To these major concerns, we must not overlook day-to-day decisions, particularly in a job that defies set hours, concrete goals, and automatic results. A recent study on stress concluded, “Daily hassles are more closely linked to and may have greater effect on our moods and our health than the major misfortunes of life” (“Little Hassles Can Be Hazardous to Your Health,” by Richard S. Lazarus in Psychology Today, July 1981).
It’s no wonder that ministers fight feelings of inadequacy, guilt, loneliness, and pride; all of which produce stress. Pressure is so inevitable that it would seem only fair to count stress as fellowshipping in His suffering.
After all, Paul spoke constantly about the sufferings the ministry created for him-shipwrecks, stonings, deprivation of food, dangers in his travels, rejection by people, and even from the “daily pressure” of his concern for all the churches. But look closely. He wasn’t speaking of inner tension, stress symptoms, workaholism, or mental exhaustion. In fact, when Paul spoke of his mental and physical state he always spoke of peace, “contentment in every situation” and sufficient provision. His conflicts always came from without. Mine were coming from within.
Stress is not sharing in His suffering. It is a self-inflicted disease. Time magazine called it a national epidemic. “Two-thirds of all office visits to family
doctors are prompted by stress-related symptoms.” Stress is a byproduct of 20th-century living. “It is a sorry sign of the times that the three best-selling drugs in this country are an ulcer medication (Tagamet), a hypertension drug (Inderal), and a tranquilizer (Valium).”
My congregation didn’t need another victim, but an example of freedom. If I couldn’t conquer stress, the doctor was right. I needed another vocation.
So I rejected stress as a way of life consistent with Christian ministry. Without that commitment, I would never have faced the difficult decisions essential to deal with it. Toleration is always easier than transformation.
Symptoms become battle calls: churning in my stomach; disgust when the phone rings; a racing mind; difficulty in getting to sleep; over-tiredness; apathy; sore jaws from clenched teeth; backaches, headaches or neck aches; indigestion; recurring sicknesses; emotional burnout. We can overcome stress before it exacts its price in the major complications of ulcers, heart trouble, exhaustion, or hypertension.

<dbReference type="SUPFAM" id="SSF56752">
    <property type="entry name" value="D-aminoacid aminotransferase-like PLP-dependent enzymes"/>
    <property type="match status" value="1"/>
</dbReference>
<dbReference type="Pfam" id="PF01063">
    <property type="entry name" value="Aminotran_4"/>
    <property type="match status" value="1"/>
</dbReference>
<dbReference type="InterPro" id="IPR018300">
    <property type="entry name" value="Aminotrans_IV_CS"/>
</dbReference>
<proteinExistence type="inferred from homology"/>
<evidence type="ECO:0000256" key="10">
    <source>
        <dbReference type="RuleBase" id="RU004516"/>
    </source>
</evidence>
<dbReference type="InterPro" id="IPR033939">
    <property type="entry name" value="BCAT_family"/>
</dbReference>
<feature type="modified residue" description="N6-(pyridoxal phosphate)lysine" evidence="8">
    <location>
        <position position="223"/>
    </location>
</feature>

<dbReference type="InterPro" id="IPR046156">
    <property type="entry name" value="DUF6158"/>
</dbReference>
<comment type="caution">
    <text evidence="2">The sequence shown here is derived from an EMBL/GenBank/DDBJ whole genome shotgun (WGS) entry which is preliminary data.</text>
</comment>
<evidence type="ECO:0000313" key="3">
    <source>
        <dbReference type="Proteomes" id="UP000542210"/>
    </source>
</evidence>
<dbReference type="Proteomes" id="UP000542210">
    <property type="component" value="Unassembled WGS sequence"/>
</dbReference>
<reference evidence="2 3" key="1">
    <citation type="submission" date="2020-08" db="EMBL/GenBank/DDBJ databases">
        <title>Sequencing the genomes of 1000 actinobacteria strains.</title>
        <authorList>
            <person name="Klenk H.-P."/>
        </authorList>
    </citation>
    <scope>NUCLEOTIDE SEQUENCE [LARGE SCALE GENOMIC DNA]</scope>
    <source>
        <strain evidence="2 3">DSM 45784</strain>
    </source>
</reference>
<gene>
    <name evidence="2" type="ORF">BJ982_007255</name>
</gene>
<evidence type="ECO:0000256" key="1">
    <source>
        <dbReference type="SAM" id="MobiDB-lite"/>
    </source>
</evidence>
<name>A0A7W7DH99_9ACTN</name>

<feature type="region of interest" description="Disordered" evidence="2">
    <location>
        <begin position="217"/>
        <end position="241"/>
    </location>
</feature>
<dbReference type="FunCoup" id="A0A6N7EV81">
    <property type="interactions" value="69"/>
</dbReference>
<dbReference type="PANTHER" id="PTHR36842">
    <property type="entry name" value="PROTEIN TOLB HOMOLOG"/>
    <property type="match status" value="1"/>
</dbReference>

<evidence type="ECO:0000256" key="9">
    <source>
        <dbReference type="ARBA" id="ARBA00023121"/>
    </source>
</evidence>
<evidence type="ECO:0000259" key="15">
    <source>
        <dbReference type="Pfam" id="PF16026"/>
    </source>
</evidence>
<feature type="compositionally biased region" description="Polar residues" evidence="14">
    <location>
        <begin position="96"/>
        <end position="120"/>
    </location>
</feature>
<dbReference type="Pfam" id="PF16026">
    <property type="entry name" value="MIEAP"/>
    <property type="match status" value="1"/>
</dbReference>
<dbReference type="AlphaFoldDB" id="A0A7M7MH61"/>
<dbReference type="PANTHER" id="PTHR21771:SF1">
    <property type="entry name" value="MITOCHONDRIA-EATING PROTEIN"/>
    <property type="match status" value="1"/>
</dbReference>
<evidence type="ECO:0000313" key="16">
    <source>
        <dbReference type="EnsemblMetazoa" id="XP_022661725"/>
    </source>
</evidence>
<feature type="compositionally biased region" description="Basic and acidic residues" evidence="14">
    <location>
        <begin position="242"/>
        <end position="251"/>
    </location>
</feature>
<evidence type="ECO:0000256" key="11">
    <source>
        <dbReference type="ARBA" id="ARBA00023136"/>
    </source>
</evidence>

With this fresh desire for freedom, I looked for my way of escape. What needed to change? Certainly, I needed more time off. People’s expectations would have to be confronted and changed. Others would have to shoulder the burdens I was carrying alone. My list ran on and on.
My list didn’t last very long once I began to pray over it and share it with others. I was asking everyone else and everything else to change. How wrong I was! The answer to my stress could not be found in rearranging circumstances and structures. And thank God it couldn’t, or I’d never find freedom from stress. The circumstances of a ministry professional will always be full of pressure and conflicts. Healing was not to be found in changing circumstances, but in changing how I responded to them.
That’s how I came to repentance. I saw my stress as a sin against the peace, freedom, and joy God provides in Christ. Every symptom was not a physical problem to be prayed for but a call to repentance. Each pointed to a place where I was not trusting or following my Lord.
I poured out my heart to Him in repentance and found Him full of compassion. Though my stress wasn’t part of my fellowshipping in His sufferings, I knew He was fellowshipping in mine.
My repenting began with generalities-“Forgive me for giving in to stress. Help me find freedom.” It didn’t stay there long, however. Every time I read the Word it exposed ungodly thoughts and motives. My high-tension lifestyle squirmed under such revelations, but repentance began to root them out and set me free.
My craving for busyness and long hours (after all, shouldn’t we give our best for the kingdom of God if others do it for the world?) was disarmed by God’s call to rest. “For anyone who enters God’s rest also rests from his own work, just as God did from his” (Heb. 4:10, NIV). I saw that my labor stemmed more from my insecurity about how others perceived me than from my zeal for His kingdom.
My restless mind had long excused itself on the premise that the kingdom of God brings conflict-the sword that divides. If you’re going to be involved in conflict with people and issues, you will forfeit peace of mind. Tranquility is only for those who run from conflict. But I didn’t find any biblical exception to the promise, “You will keep in perfect peace him whose mind is steadfast, because he trusts in You” (Is. 26:3).